Outpost opens with "Santa Anna Winds", a brooding yet turbulent Hubbard composition with an exploratory center section that highlights his fiery trumpet tone. The flugelhorn ballad "You don't know what love is" will not make anybody forget his performance of "Here's That Rainy Day" (from 1970's Straight Life) but is still far above the crowd. The straight ahead "Outpost Blues" features Freddie at his swinging best. The uptempo "Dual Force" gives composer Buster Williams a chance to shine on the bass. Eric Dolphy's "Loss" closes the album with Freddie putting his own virtuosic stamp on some challenging material.

And now for the disclaimers: 1) the credits on this album clearly read "Freddie Hubbard: trumpet", but the man is very obviously playing the flugelhorn on both "You don't know what love is" and "Dual Force". 2) piano master Kenny Barron gives a fabulous performance throughout this album, but is sadly buried far too low in the mix. At the same time, bassist Buster Williams and drummer Al Foster are almost too loud, and many times are drowning out Barron's piano work (credit: producer Horst Weber, engineer David Baker). If you can overlook these faults, you should have no problem enjoying this album. With a back-catalog like Freddie's, it's easy to condemn with faint praise, but I can definitely recommend this album even if it's not one of his Blue Note/Atlantic/CTI classics.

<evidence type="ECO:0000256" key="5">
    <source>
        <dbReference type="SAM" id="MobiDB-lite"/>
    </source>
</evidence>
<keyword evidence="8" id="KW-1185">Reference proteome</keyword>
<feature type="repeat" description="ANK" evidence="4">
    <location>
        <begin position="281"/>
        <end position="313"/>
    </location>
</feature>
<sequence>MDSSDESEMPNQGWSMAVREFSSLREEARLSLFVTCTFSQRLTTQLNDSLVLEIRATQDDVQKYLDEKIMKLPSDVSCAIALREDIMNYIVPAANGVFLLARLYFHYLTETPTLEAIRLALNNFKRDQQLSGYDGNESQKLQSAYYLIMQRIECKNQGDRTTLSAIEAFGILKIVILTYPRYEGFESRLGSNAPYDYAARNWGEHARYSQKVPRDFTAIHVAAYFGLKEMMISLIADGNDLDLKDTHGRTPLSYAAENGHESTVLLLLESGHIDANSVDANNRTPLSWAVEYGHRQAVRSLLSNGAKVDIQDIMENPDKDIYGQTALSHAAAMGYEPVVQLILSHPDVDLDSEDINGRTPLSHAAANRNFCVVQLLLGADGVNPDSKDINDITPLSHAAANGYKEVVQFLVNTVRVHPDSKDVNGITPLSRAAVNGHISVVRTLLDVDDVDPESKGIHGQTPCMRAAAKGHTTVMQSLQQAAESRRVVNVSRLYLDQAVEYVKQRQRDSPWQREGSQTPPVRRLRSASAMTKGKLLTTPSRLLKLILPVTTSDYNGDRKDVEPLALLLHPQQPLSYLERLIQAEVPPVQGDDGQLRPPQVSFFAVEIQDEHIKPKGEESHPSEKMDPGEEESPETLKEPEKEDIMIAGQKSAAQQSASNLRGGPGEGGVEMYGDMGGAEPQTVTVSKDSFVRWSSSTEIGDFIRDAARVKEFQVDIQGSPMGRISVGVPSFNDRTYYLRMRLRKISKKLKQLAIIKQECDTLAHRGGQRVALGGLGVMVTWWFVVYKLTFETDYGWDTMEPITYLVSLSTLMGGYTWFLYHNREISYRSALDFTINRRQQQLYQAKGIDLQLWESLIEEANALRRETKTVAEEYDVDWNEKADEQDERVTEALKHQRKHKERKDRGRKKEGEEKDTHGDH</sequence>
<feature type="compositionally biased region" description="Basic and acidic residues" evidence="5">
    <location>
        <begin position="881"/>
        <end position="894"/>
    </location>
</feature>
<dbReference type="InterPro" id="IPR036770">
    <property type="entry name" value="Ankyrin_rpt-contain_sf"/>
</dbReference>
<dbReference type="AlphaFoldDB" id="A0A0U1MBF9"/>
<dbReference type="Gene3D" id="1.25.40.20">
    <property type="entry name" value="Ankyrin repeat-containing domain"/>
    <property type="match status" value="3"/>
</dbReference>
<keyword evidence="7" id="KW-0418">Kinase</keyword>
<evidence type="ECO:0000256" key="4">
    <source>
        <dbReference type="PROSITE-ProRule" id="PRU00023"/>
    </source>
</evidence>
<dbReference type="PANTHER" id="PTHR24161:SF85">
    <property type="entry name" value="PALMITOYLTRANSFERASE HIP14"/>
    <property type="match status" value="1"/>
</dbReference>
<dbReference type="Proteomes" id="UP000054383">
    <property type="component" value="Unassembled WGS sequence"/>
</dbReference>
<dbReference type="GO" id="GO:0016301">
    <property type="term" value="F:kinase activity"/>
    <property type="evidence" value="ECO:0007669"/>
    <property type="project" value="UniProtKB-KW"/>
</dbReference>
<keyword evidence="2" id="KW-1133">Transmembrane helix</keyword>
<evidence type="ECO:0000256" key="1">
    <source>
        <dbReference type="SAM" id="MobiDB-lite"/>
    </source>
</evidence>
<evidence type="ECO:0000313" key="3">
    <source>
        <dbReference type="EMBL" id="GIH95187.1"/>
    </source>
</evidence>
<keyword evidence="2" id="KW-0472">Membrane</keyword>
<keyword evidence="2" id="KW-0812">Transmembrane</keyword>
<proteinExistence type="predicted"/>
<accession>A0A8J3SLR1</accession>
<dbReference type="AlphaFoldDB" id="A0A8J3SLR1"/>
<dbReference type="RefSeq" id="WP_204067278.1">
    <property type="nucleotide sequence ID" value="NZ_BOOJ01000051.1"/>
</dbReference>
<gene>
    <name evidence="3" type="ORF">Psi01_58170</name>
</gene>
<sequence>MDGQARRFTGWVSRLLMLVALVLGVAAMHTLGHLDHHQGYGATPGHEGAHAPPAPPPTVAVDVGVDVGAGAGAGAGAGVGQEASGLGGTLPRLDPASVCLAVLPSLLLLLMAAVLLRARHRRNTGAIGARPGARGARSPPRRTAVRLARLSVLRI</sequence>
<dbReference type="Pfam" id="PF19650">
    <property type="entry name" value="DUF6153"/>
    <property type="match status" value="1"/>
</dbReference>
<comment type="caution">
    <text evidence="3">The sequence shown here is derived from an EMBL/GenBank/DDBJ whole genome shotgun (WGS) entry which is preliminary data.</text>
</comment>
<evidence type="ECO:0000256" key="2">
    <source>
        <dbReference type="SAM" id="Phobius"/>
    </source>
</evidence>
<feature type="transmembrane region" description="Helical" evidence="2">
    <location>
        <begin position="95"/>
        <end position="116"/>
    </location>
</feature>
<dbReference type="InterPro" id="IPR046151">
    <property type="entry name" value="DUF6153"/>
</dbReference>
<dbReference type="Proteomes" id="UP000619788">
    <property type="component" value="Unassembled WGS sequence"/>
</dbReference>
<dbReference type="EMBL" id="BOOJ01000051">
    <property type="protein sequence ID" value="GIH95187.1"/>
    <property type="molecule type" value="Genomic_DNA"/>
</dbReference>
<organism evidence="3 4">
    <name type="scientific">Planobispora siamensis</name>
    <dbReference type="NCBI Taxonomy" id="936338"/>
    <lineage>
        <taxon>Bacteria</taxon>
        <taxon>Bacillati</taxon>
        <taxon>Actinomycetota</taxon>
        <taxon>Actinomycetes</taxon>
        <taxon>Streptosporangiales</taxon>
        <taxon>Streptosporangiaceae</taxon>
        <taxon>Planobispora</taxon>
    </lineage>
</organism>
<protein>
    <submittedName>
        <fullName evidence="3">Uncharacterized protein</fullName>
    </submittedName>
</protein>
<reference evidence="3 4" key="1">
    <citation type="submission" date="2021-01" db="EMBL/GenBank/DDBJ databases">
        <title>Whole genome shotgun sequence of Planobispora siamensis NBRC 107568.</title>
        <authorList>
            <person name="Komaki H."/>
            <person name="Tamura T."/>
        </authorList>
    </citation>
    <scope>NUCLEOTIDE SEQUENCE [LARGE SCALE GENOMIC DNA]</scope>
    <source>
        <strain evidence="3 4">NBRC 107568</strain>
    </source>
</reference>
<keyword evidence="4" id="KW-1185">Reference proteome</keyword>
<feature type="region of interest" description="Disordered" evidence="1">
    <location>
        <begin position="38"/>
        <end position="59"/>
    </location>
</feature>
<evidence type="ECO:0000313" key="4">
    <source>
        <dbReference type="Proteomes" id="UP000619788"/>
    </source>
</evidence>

STEVE LACY The Beat Suite

Album · 2003 · Avant-Garde Jazz
Cover art 4.00 | 1 rating
Buy this album from JMA partners
snobb
One of the greatest soprano sax avant garde jazz musician Steve Lacy recorded "The Beat Suite" almost at the ned of his long-lasting and extremely prolific career. Fortunately, it is no way master's melancholic look to his past. Oppositely, "Beat Suite" is ambitious project brewing beat poetry with Lacy's improved trio's music.

Beside of Steve regulars acoustic bassist Jean-Jacques Avenel and drummer John Betsch, there are two very important collaborators participated. First is trombonist George Lewis, and the other - operatic voice singer (and Lacy's wife) Irene Aebi. Irene participated previously on some Lacy's recordings and everyone familiar with their tandem knows that her singing is an acquired taste: use of operatic voice in avant-garde jazz compositions are appreciated by ones and hated by others. Anyway, "The Suite..." is mostly based on Aebi's singing so chose properly.